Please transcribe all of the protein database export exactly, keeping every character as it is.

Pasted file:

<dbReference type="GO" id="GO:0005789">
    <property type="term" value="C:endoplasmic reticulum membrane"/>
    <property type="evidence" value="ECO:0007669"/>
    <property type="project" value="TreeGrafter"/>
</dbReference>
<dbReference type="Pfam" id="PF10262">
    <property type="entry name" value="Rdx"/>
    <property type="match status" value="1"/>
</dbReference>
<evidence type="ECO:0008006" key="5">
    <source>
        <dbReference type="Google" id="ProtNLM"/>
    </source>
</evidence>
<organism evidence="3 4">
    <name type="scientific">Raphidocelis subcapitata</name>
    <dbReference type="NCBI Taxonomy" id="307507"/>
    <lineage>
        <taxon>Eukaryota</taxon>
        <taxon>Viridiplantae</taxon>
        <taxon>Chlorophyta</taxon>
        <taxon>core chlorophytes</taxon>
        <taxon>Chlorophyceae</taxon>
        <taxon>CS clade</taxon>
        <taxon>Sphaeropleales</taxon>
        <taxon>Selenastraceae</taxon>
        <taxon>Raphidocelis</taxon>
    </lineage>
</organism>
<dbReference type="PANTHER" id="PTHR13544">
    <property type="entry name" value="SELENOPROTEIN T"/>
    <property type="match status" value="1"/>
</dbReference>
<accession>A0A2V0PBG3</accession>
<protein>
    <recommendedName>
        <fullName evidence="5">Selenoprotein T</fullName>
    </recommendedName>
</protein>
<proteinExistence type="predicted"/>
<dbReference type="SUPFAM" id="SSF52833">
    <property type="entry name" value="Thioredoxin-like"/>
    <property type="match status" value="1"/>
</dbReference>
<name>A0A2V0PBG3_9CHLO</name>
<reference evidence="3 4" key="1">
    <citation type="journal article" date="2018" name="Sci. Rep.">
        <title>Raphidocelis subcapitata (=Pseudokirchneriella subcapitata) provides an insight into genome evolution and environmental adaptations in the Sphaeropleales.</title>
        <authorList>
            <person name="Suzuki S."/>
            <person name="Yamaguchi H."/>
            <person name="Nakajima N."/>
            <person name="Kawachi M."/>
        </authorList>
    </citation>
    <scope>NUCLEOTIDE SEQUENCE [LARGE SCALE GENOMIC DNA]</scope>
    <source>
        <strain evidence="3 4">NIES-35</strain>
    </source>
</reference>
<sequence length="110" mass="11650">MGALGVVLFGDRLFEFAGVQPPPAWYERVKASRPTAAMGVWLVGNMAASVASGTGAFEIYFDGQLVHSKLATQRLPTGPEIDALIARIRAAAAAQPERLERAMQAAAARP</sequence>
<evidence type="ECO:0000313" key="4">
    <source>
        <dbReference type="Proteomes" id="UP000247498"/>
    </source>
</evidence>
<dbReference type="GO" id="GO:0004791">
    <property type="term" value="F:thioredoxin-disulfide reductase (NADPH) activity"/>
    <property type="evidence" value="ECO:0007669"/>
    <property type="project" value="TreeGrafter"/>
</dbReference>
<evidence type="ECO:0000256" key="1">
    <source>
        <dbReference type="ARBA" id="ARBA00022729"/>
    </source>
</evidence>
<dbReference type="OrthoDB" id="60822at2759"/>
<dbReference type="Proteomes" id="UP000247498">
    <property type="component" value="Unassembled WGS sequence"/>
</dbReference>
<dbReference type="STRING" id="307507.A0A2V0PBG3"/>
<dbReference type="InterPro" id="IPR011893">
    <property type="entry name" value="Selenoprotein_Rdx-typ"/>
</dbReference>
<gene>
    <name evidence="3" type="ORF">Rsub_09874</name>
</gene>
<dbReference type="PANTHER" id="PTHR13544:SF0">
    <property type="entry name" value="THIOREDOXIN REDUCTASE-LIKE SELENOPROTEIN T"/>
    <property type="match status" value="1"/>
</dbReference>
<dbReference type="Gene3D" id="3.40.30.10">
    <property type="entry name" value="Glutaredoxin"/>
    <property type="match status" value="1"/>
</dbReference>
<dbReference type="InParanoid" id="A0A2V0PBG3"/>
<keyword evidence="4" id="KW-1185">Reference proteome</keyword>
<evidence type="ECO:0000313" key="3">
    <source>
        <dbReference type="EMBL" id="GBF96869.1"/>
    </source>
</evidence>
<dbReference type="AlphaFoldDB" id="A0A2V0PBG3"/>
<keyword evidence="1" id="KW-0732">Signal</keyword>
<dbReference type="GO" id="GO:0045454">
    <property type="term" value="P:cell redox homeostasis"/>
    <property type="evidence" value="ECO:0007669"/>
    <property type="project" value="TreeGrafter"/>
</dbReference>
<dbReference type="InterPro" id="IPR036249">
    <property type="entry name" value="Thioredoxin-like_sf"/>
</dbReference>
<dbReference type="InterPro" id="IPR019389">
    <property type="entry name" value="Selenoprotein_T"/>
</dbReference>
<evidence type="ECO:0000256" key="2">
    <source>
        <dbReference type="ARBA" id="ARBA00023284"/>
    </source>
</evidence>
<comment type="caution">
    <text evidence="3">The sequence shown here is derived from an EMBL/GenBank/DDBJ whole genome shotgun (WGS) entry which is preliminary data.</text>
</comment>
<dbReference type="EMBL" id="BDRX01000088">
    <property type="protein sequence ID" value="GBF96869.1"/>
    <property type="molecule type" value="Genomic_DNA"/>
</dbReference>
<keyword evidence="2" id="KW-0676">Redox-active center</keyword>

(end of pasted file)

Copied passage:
<dbReference type="GO" id="GO:0005789">
    <property type="term" value="C:endoplasmic reticulum membrane"/>
    <property type="evidence" value="ECO:0007669"/>
    <property type="project" value="TreeGrafter"/>
</dbReference>
<dbReference type="Pfam" id="PF10262">
    <property type="entry name" value="Rdx"/>
    <property type="match status" value="1"/>
</dbReference>
<evidence type="ECO:0008006" key="5">
    <source>
        <dbReference type="Google" id="ProtNLM"/>
    </source>
</evidence>
<organism evidence="3 4">
    <name type="scientific">Raphidocelis subcapitata</name>
    <dbReference type="NCBI Taxonomy" id="307507"/>
    <lineage>
        <taxon>Eukaryota</taxon>
        <taxon>Viridiplantae</taxon>
        <taxon>Chlorophyta</taxon>
        <taxon>core chlorophytes</taxon>
        <taxon>Chlorophyceae</taxon>
        <taxon>CS clade</taxon>
        <taxon>Sphaeropleales</taxon>
        <taxon>Selenastraceae</taxon>
        <taxon>Raphidocelis</taxon>
    </lineage>
</organism>
<dbReference type="PANTHER" id="PTHR13544">
    <property type="entry name" value="SELENOPROTEIN T"/>
    <property type="match status" value="1"/>
</dbReference>
<accession>A0A2V0PBG3</accession>
<protein>
    <recommendedName>
        <fullName evidence="5">Selenoprotein T</fullName>
    </recommendedName>
</protein>
<proteinExistence type="predicted"/>
<dbReference type="SUPFAM" id="SSF52833">
    <property type="entry name" value="Thioredoxin-like"/>
    <property type="match status" value="1"/>
</dbReference>
<name>A0A2V0PBG3_9CHLO</name>
<reference evidence="3 4" key="1">
    <citation type="journal article" date="2018" name="Sci. Rep.">
        <title>Raphidocelis subcapitata (=Pseudokirchneriella subcapitata) provides an insight into genome evolution and environmental adaptations in the Sphaeropleales.</title>
        <authorList>
            <person name="Suzuki S."/>
            <person name="Yamaguchi H."/>
            <person name="Nakajima N."/>
            <person name="Kawachi M."/>
        </authorList>
    </citation>
    <scope>NUCLEOTIDE SEQUENCE [LARGE SCALE GENOMIC DNA]</scope>
    <source>
        <strain evidence="3 4">NIES-35</strain>
    </source>
</reference>
<sequence length="110" mass="11650">MGALGVVLFGDRLFEFAGVQPPPAWYERVKASRPTAAMGVWLVGNMAASVASGTGAFEIYFDGQLVHSKLATQRLPTGPEIDALIARIRAAAAAQPERLERAMQAAAARP</sequence>
<evidence type="ECO:0000313" key="4">
    <source>
        <dbReference type="Proteomes" id="UP000247498"/>
    </source>
</evidence>
<dbReference type="GO" id="GO:0004791">
    <property type="term" value="F:thioredoxin-disulfide reductase (NADPH) activity"/>
    <property type="evidence" value="ECO:0007669"/>
    <property type="project" value="TreeGrafter"/>
</dbReference>
<evidence type="ECO:0000256" key="1">
    <source>
        <dbReference type="ARBA" id="ARBA00022729"/>
    </source>
</evidence>
<dbReference type="OrthoDB" id="60822at2759"/>
<dbReference type="Proteomes" id="UP000247498">
    <property type="component" value="Unassembled WGS sequence"/>
</dbReference>
<dbReference type="STRING" id="307507.A0A2V0PBG3"/>
<dbReference type="InterPro" id="IPR011893">
    <property type="entry name" value="Selenoprotein_Rdx-typ"/>
</dbReference>
<gene>
    <name evidence="3" type="ORF">Rsub_09874</name>
</gene>
<dbReference type="PANTHER" id="PTHR13544:SF0">
    <property type="entry name" value="THIOREDOXIN REDUCTASE-LIKE SELENOPROTEIN T"/>
    <property type="match status" value="1"/>
</dbReference>
<dbReference type="Gene3D" id="3.40.30.10">
    <property type="entry name" value="Glutaredoxin"/>
    <property type="match status" value="1"/>
</dbReference>
<dbReference type="InParanoid" id="A0A2V0PBG3"/>
<keyword evidence="4" id="KW-1185">Reference proteome</keyword>
<evidence type="ECO:0000313" key="3">
    <source>
        <dbReference type="EMBL" id="GBF96869.1"/>
    </source>
</evidence>
<dbReference type="AlphaFoldDB" id="A0A2V0PBG3"/>
<keyword evidence="1" id="KW-0732">Signal</keyword>
<dbReference type="GO" id="GO:0045454">
    <property type="term" value="P:cell redox homeostasis"/>
    <property type="evidence" value="ECO:0007669"/>
    <property type="project" value="TreeGrafter"/>
</dbReference>
<dbReference type="InterPro" id="IPR036249">
    <property type="entry name" value="Thioredoxin-like_sf"/>
</dbReference>
<dbReference type="InterPro" id="IPR019389">
    <property type="entry name" value="Selenoprotein_T"/>
</dbReference>
<evidence type="ECO:0000256" key="2">
    <source>
        <dbReference type="ARBA" id="ARBA00023284"/>
    </source>
</evidence>
<comment type="caution">
    <text evidence="3">The sequence shown here is derived from an EMBL/GenBank/DDBJ whole genome shotgun (WGS) entry which is preliminary data.</text>
</comment>
<dbReference type="EMBL" id="BDRX01000088">
    <property type="protein sequence ID" value="GBF96869.1"/>
    <property type="molecule type" value="Genomic_DNA"/>
</dbReference>
<keyword evidence="2" id="KW-0676">Redox-active center</keyword>